Written by Traci Prendergast and photographed by Alycia Lang
As I park at Spring Coyote Ranch, the first thing that comes into perspective is the sweeping view of Tomales Bay. In between the water and myself is Kelli and Ken Dunaj’s home. From the outside, it looks like a modern house mixed with elements of wood and metal. The garage door is open; Kelli steps out from within and welcomes me inside.
The space has been converted to an olive oil-bottling and egg-sorting workshop. On the polished concrete floors rest tables with shiny stainless steel jugs of olive oil, hourglass shaped dark green bottles, and colorful labels with their namesake artwork, all waiting to be used. Even the refrigerators are brand-new and spotless. I watch Kelli put together a tiny carton of bantam chicken eggs; she moves the eggs around carefully until she is happy with the way the colors play off one another, then expertly labels the lid with a custom stamp.
From the garage we walk to a nearby building where she sorts and stores her wool; her friends call it her woman-cave. The walls are lined with tasteful artwork inspired by the surrounding landscapes and livestock. The workspace here is just as immaculate as the garage. Tables are covered with old metal tools for inspecting and sorting the wool. All the different colors and combinations are laid out in a myriad of beiges (her favorite color). I am used to commercial kitchens where mostly everything is utilitarian: it’s inspiring how beautiful her workspaces are.
On the voyage from corporate life at Williams-Sonoma to the running of a 210 acre ranch with over 100 animals, Kelli has developed a different kind of eye along the way; the eye of the stockwoman.I wonder how she manages to keep all the animals looking so healthy and well-fed with only one other dedicated helper. There are hardy Navajo-Churro sheep, regal otherworldly alpacas with their enviable eyelashes, watchful guard llamas that protect the sheep, and joyful angora goats that bounce away as she sets out hay, then come bounding back.She sought advice from other ranchers as she learned the ropes. A concept that stuck as she questioned how to know her job was from Tanya Carter, a longtime Navajo-Churro rancher in Cazadero: to develop the “eye of the stockman.” A stockperson’s job is to tend to livestock. Developing the eye of a stockman, or in this case, woman, comes with experience and careful observation.
Soon after buying the property, Kelli hired a land management consulting company to bring some sheep over and rotationally graze the land. As the sheep came running down off the truck, Kelli had a feeling that they were meant to be here. She immediately set out to do research and choose an appropriate breed, and came across the Navajo-Churro: diverse foragers known for being able to withstand dramatic changes in temperatures. Their multi-faceted wool lends itself well to a range of fiber arts, and their meat is subtle and delicious. Kelli was attracted to the breed for their wildness, intelligence, alertness, and independence. She and her husband Ken have spent years improving the ranch and building its infrastructure. She is very passionate about heritage breeds; both for the community and camaraderie that exists with other small farmers of same breeds, as well as for their visual appeal. One by one, she has added new types of animals and the facilities to care for them. While the structures are now set in place, the work of rotationally grazing the animals between pastures is a constant adaption to nature.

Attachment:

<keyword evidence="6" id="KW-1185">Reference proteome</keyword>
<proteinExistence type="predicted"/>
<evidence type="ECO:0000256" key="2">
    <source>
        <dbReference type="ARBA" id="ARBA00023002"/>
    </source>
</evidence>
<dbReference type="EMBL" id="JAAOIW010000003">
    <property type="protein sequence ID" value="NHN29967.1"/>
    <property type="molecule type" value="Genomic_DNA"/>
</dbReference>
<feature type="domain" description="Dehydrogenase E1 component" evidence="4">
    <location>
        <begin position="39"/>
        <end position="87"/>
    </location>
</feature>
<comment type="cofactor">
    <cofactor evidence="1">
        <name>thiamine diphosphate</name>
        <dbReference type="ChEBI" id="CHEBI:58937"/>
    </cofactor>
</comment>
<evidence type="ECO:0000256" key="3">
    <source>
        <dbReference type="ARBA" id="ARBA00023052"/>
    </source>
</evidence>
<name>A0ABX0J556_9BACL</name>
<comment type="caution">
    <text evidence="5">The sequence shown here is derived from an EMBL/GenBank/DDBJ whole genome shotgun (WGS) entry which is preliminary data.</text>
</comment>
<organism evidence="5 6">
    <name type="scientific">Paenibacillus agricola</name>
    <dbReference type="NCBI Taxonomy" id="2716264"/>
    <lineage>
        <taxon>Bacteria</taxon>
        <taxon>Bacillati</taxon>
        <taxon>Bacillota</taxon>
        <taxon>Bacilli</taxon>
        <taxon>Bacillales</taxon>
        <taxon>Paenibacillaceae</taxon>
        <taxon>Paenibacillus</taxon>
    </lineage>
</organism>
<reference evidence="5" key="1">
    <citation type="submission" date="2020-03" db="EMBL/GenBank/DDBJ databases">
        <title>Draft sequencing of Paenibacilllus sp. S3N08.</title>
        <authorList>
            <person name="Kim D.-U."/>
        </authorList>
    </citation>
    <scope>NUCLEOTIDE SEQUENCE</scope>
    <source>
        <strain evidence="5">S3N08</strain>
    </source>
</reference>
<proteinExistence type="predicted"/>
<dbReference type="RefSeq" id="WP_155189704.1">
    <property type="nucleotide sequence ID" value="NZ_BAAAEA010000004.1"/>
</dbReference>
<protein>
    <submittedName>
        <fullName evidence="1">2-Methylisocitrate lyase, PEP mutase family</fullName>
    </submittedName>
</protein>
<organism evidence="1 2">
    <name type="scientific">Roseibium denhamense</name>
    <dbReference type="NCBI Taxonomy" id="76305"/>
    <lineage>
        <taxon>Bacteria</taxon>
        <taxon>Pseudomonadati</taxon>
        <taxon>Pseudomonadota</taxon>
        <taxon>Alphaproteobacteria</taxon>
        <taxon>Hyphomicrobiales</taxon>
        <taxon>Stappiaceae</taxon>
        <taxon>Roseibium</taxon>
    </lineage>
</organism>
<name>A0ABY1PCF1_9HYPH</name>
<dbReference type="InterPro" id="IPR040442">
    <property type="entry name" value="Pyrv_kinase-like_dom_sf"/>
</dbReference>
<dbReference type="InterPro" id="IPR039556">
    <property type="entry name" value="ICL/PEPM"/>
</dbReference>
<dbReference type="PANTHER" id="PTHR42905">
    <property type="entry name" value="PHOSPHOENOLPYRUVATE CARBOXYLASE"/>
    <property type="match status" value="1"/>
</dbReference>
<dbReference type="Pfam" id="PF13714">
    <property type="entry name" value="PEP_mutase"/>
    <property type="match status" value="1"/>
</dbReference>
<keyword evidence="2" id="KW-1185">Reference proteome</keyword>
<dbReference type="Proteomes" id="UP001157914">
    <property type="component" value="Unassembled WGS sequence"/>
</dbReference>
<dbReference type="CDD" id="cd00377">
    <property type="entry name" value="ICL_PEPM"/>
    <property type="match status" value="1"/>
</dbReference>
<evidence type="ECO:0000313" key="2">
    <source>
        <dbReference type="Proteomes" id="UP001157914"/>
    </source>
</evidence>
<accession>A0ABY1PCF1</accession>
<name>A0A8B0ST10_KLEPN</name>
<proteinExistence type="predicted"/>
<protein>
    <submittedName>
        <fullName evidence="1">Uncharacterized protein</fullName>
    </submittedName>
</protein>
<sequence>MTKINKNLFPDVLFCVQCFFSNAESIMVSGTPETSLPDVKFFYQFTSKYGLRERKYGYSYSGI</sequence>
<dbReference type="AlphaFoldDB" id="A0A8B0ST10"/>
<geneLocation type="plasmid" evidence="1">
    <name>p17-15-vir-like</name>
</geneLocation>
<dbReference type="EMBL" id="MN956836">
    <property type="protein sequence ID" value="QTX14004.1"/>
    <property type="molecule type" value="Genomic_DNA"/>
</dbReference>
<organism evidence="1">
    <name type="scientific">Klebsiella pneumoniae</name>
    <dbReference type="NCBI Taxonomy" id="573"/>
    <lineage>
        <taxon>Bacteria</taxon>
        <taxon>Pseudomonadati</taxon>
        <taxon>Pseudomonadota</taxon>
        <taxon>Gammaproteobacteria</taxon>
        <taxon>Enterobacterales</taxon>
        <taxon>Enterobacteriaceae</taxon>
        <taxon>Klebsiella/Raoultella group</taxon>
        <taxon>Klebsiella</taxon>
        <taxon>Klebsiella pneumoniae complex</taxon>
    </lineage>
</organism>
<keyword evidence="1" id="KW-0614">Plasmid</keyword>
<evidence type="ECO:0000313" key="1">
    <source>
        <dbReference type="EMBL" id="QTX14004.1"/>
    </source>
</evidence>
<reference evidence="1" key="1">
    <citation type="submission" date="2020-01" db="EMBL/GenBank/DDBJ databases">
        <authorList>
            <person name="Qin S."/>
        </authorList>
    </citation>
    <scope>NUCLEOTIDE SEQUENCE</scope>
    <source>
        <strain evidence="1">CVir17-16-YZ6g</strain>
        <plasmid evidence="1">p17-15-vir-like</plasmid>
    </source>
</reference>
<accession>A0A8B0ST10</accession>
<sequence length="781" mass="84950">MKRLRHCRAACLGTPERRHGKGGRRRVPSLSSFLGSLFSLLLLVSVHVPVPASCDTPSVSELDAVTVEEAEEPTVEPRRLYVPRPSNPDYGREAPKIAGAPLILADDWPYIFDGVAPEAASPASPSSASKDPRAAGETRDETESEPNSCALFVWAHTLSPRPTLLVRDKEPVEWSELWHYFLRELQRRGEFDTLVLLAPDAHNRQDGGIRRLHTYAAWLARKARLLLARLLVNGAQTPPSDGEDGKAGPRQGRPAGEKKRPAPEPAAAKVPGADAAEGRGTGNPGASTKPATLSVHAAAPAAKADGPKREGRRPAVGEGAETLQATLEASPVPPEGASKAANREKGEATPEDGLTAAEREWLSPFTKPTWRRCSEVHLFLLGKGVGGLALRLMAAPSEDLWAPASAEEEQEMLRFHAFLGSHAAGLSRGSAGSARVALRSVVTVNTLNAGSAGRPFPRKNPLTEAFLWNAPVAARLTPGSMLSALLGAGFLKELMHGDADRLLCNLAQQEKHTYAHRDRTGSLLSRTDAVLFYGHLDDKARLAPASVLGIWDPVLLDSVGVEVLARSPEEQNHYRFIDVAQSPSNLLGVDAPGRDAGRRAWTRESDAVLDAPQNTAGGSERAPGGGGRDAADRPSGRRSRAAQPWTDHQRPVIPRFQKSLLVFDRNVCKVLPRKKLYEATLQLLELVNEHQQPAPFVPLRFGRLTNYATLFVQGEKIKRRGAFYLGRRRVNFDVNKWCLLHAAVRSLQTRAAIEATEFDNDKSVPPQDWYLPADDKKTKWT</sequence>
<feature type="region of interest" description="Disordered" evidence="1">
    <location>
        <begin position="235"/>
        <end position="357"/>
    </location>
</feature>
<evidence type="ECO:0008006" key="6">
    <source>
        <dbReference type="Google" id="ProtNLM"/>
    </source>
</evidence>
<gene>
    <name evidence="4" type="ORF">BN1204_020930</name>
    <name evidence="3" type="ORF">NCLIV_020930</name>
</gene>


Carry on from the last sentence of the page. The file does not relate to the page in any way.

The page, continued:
Spring Coyote Ranch currently offers the following yarns: a pure Churro lamb (soft for blankets), adult Churro lamb (coarser and stronger for warping a loom or weaving rugs/tapestries), Churro and alpaca in various colors (her personal favorite, strong but also soft, works for weavers and knitters) and Churro/mohair (Churro combined with Angora goat). This year she intends to add llama into the mix.Now that they have laid the groundwork, they are ready to begin bringing all of their gifts to a wider market: meats, eggs, olive oil, and their proprietary yarn blends. This year’s sheep shear is looking to bring in the biggest haul of yarn yet. I look forward to seeing what kind of beautiful rugs, art, and clothing Kelli’s offerings inspire.